H τραγωδία στην Αμερική: διαδρομή μετ ̓ εμποδίων – Μέρος Β ́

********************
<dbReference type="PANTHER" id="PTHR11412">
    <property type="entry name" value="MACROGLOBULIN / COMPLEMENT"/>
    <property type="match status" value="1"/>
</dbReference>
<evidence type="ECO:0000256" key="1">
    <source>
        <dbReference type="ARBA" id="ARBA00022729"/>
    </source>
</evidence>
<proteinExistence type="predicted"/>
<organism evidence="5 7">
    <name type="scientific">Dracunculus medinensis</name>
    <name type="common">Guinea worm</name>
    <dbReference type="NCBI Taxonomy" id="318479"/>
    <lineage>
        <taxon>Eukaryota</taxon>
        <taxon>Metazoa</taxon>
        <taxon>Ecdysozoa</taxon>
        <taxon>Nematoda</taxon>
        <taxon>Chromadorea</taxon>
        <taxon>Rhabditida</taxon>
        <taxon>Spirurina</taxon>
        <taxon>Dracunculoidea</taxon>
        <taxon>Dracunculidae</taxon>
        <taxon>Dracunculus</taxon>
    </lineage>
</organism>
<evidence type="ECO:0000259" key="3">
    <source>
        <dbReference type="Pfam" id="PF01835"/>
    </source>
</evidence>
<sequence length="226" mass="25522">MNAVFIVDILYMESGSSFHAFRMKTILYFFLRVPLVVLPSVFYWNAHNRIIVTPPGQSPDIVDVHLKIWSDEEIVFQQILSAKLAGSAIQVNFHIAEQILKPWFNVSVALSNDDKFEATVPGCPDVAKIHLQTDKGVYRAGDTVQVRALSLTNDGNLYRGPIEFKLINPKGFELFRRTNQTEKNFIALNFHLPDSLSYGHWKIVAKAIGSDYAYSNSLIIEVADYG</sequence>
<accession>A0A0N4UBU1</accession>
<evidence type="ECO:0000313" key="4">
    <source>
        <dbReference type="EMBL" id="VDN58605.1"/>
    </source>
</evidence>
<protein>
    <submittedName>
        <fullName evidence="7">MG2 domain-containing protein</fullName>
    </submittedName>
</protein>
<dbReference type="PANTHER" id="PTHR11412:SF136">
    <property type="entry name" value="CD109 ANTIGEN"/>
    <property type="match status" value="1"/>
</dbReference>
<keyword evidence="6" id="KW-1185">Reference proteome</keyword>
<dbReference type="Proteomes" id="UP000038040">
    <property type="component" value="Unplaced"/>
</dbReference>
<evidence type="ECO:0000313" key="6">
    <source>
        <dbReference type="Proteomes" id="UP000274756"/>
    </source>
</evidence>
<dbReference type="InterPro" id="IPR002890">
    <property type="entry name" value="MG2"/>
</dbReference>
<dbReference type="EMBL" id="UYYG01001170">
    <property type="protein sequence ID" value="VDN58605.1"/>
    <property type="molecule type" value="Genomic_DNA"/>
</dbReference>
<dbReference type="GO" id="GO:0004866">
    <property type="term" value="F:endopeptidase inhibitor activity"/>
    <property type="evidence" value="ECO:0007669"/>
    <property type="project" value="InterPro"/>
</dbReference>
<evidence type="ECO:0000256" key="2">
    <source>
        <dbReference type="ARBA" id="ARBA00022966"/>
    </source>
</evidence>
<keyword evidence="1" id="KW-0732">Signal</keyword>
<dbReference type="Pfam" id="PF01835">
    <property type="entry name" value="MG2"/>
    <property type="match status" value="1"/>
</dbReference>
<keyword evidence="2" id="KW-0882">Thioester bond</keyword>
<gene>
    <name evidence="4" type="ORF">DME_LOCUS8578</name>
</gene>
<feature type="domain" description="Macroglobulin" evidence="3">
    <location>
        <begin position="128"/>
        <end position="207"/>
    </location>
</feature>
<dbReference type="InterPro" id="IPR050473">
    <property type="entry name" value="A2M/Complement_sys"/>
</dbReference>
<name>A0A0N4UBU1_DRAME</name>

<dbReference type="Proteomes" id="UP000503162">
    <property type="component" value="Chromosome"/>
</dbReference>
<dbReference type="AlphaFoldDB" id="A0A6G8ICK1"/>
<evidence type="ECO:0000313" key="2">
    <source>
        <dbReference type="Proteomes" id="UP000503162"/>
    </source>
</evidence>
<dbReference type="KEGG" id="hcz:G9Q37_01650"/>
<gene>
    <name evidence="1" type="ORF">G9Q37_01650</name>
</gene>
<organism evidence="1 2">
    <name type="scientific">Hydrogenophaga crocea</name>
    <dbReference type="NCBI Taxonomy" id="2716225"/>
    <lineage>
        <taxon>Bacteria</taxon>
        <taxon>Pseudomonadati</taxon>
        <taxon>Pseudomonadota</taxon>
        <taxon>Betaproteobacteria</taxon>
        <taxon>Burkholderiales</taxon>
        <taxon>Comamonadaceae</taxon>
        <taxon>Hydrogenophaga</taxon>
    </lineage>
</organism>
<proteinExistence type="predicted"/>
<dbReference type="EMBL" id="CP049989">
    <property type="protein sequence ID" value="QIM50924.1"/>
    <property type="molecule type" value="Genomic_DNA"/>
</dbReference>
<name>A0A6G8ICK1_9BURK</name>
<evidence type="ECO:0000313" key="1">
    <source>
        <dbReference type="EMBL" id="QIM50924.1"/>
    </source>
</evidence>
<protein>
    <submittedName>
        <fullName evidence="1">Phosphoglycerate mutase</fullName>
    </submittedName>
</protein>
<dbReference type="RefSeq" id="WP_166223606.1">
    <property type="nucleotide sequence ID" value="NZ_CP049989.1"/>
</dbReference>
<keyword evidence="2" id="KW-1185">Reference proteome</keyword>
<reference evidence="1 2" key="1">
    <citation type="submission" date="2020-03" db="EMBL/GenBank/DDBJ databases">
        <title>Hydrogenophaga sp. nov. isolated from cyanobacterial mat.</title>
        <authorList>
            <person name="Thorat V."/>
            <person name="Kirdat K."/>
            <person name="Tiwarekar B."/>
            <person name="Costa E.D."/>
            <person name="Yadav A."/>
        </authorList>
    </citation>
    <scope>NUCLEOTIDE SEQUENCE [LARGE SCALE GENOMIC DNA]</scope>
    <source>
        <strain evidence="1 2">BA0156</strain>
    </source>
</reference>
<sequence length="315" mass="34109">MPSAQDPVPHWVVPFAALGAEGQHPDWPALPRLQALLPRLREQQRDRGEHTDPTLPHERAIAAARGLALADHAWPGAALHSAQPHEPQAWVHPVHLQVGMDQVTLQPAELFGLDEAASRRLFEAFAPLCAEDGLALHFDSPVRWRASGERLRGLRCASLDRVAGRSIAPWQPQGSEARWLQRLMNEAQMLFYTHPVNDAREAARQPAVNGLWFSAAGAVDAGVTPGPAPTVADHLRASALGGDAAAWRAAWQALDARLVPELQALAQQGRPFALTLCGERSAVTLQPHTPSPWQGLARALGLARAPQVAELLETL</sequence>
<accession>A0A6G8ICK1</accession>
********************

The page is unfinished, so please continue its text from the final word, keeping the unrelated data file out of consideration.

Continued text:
Although the presence of Greek tragedy on American soil has a history of well over two hundred years, at no other time in the past has it been so strongly felt as it has been in the turbulent 60s and after. Numerous performances of the originals in translation, and equally numerous adaptations and appropriations have not only enriched the knowledge theatergoers have about tragedy but also the very aesthetic and ideological development of Amer­ican theatre. The aim of this essay is to show the multilayered trajectory Greek tragedy follows from the early sixties to the present and argue how (and why) it has become an ideal vehicle for the dramatization of controversial issues about war, race, gender, ethnicity, identity, slavery, immigration and politics. In other words, this study is not meant to provide any data concerning the numerous performances realized in the U.S in the last decades, but rather offer the so­ciocultural, political and theoretical frame necessary for the deconstruction and subsequent reconstruction of the various aesthetric and other trends that are directly or indirectly related to the present, polymorphous state of Greek tragedy in the U.S. and its equally polymorphous multicultural reception.